Common Triggers for Anxiety Attacks

Common Triggers for Anxiety Attacks

Anxiety is a biological response to a threat, the body’s natural response to the fight or flight mechanisms. It warns you of the possibility of danger and puts you on high alert. To our biological ancestors, this was a lifesaver, literally, a survival instinct that made it possible to make it to the next day.

In today’s world, we are no longer faced with life or death situations on a regular basis. Anxiety still helps in anticipating danger, just ask any mother with a baby at a swimming pool. It has also become counterproductive.  In modern society, we still get triggers for threats — a blowing horn, a screaming child — but the risks tend to be minor and rarely reach fruition. The fight or flight response was still triggered and caused the release of chemicals into your system. However, they’re not needed, and you don’t have to fight or run. Those chemicals are left with nothing to do, and anxiety’s the result.

Anxiety is a problem for a lot of people, but not everyone’s experience with anxiety is the same. Some people’s anxiety is caused by negative thinking, always worrying about the future, while others have medical conditions that make them more prone to it.

Before you can work towards eliminating unnecessary anxiety in your life, you must identify the source. If you’re unsure, here are things that may be causing anxiety in your life.causes of anxiety, where anxiety comes from

External Stressors

Everybody has things in their life that cause stress; family, friends, finances, and work are some of the most common. When faced with these stressors for an extended period, anxiety grows. After prolonged exposure to high levels of stress, the way neurons communicate in the brain can change. These changes cause the person to experience even more anxiety and have difficulty keeping it under control. They may develop an anxiety disorder, have panic attacks, and experience physical symptoms.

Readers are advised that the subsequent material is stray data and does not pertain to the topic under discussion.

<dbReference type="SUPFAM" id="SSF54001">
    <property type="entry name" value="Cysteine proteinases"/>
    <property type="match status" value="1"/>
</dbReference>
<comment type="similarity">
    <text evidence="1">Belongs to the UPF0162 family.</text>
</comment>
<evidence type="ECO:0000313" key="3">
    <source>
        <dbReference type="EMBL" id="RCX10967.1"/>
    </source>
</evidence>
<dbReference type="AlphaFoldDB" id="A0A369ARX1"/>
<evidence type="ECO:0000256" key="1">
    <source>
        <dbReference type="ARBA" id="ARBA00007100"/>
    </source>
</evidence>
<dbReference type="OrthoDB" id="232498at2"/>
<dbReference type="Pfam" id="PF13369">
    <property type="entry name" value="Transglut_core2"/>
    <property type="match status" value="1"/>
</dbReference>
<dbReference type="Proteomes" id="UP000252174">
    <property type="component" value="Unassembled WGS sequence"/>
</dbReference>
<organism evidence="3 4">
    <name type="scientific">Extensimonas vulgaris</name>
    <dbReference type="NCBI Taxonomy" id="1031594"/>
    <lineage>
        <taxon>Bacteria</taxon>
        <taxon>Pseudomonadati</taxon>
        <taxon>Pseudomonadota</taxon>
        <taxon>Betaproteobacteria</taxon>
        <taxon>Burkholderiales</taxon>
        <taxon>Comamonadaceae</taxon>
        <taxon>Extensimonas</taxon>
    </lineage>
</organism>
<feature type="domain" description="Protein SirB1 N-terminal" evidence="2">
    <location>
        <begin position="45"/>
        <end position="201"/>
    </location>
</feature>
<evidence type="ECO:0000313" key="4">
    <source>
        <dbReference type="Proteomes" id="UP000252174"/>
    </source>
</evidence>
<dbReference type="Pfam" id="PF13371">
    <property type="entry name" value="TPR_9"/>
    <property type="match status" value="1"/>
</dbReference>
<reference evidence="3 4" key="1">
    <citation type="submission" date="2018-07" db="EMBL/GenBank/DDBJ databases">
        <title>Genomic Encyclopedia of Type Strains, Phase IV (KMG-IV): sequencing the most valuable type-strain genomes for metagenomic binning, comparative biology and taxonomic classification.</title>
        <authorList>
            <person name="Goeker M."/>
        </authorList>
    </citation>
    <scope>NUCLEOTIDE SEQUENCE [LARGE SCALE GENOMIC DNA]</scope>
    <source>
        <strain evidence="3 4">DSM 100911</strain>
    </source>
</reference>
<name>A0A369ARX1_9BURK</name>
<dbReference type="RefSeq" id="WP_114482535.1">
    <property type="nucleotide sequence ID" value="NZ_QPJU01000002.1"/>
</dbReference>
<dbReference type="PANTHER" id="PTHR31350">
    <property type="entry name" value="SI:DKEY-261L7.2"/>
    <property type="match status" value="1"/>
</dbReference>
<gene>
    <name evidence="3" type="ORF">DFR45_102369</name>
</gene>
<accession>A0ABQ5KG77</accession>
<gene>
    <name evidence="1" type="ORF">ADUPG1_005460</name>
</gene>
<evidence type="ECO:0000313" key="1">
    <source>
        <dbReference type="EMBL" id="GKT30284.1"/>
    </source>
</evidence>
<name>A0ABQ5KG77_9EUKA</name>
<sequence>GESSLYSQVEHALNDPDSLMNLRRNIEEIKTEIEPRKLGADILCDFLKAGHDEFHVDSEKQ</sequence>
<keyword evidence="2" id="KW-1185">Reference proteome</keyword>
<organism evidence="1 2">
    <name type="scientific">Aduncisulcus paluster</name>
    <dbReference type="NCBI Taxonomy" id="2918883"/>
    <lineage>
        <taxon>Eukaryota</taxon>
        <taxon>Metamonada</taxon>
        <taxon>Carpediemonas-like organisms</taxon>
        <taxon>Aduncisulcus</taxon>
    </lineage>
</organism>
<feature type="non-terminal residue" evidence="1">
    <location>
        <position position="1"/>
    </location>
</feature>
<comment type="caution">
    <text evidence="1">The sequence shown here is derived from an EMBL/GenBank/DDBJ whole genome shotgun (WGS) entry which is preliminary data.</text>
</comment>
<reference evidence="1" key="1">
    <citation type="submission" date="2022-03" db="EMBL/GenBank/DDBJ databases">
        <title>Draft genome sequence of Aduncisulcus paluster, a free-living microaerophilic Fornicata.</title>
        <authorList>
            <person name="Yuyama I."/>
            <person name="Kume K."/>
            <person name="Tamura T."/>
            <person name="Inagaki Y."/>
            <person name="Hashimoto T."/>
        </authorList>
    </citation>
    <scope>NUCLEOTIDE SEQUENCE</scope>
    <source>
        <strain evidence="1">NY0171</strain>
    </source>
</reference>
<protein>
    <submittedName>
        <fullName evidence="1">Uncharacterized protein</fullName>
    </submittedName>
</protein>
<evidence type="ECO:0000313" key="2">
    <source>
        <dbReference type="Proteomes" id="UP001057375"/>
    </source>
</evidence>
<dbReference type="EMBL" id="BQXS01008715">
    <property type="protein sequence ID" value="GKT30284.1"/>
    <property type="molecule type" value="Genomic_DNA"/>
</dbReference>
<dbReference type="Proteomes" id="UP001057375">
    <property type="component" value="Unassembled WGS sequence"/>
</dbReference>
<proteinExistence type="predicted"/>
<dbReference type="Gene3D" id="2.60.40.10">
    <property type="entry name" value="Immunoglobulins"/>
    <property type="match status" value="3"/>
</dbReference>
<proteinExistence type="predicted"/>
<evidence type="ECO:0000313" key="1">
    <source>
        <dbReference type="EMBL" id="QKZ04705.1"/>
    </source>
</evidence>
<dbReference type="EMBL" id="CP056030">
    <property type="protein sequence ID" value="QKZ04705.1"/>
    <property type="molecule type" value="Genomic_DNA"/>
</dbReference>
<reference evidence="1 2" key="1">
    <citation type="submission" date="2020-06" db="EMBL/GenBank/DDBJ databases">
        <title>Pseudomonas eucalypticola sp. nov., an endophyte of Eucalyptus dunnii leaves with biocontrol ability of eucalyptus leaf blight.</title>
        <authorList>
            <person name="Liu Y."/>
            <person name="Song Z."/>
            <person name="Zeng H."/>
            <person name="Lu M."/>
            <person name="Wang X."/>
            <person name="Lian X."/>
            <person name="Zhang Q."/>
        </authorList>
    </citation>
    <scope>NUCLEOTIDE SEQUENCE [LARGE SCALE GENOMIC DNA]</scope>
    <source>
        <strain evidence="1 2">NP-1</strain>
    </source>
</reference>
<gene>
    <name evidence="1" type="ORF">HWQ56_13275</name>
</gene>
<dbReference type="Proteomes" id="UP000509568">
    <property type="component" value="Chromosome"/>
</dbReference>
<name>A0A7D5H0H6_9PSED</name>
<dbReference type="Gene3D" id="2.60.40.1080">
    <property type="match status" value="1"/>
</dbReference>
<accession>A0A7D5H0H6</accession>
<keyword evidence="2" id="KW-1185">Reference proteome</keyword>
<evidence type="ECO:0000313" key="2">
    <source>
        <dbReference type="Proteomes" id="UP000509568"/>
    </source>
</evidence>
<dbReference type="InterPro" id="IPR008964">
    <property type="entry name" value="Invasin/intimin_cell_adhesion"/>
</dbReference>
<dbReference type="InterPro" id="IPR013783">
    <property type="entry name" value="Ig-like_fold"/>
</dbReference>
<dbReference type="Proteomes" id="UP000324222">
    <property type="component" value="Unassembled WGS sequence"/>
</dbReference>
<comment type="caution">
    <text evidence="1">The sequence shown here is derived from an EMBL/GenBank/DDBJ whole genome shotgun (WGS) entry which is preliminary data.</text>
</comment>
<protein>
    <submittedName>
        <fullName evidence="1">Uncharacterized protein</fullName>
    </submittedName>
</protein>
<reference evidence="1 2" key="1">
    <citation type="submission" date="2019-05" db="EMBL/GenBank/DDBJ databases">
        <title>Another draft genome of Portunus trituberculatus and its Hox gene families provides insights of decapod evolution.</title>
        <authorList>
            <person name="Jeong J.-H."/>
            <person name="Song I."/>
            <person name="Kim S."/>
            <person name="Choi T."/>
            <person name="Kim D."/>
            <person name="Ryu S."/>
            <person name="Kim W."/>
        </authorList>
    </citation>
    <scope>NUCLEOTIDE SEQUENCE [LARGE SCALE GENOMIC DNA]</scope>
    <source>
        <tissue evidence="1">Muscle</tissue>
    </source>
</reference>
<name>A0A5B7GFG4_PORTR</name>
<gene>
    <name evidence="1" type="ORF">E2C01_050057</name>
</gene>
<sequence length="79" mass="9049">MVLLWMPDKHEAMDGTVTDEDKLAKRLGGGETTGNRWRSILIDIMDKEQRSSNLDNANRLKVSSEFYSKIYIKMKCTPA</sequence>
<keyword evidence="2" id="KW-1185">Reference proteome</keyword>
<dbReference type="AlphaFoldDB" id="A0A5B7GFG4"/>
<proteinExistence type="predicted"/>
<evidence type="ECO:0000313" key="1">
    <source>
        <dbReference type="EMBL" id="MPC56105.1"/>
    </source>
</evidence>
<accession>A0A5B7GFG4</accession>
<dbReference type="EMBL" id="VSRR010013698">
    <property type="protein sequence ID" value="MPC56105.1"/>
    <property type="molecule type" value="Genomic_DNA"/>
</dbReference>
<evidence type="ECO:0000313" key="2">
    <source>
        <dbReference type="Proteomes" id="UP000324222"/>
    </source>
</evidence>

Medical Issues

Specific medical issues, such as heart problems, overactive thyroid, and diabetes, can make you feel anxious. Your heart rate increases, you feel jittery and nervous, and you have trouble sleeping. Sometimes finding out you have a medical condition can cause anxiety. Just getting diagnosed with a chronic or severe illness makes you worry about your health, your future, and your family.

Drugs and Alcohol

Drugs and alcohol are known to cause anxiety, both of use and after. Certain stimulants, including caffeine, make your heart race and cause you to feel uneasy. Other drugs, such as pain pills and alcohol, may cause you to withdrawal, which can cause a huge spike in anxiety.


Certain medications, specifically those used for thyroid conditions and asthma, have a stimulant-like effect that increases anxiety. Over the counter decongestants and cold medications also make people feel anxious, as do certain weight loss supplements.


When someone has been through a traumatic event, it can make them anxious and fearful it will happen again. When someone experiences severe anxiety after a trauma, they may have post-traumatic stress disorder (PTSD). PTSD is a serious anxiety disorder that’s associated with flashbacks and nightmares.

There could be any number of things causing anxiety, but some combination of these are usually involved. The important thing to remember is that anxiety is curable, and you can learn to live your life without fear of the future.

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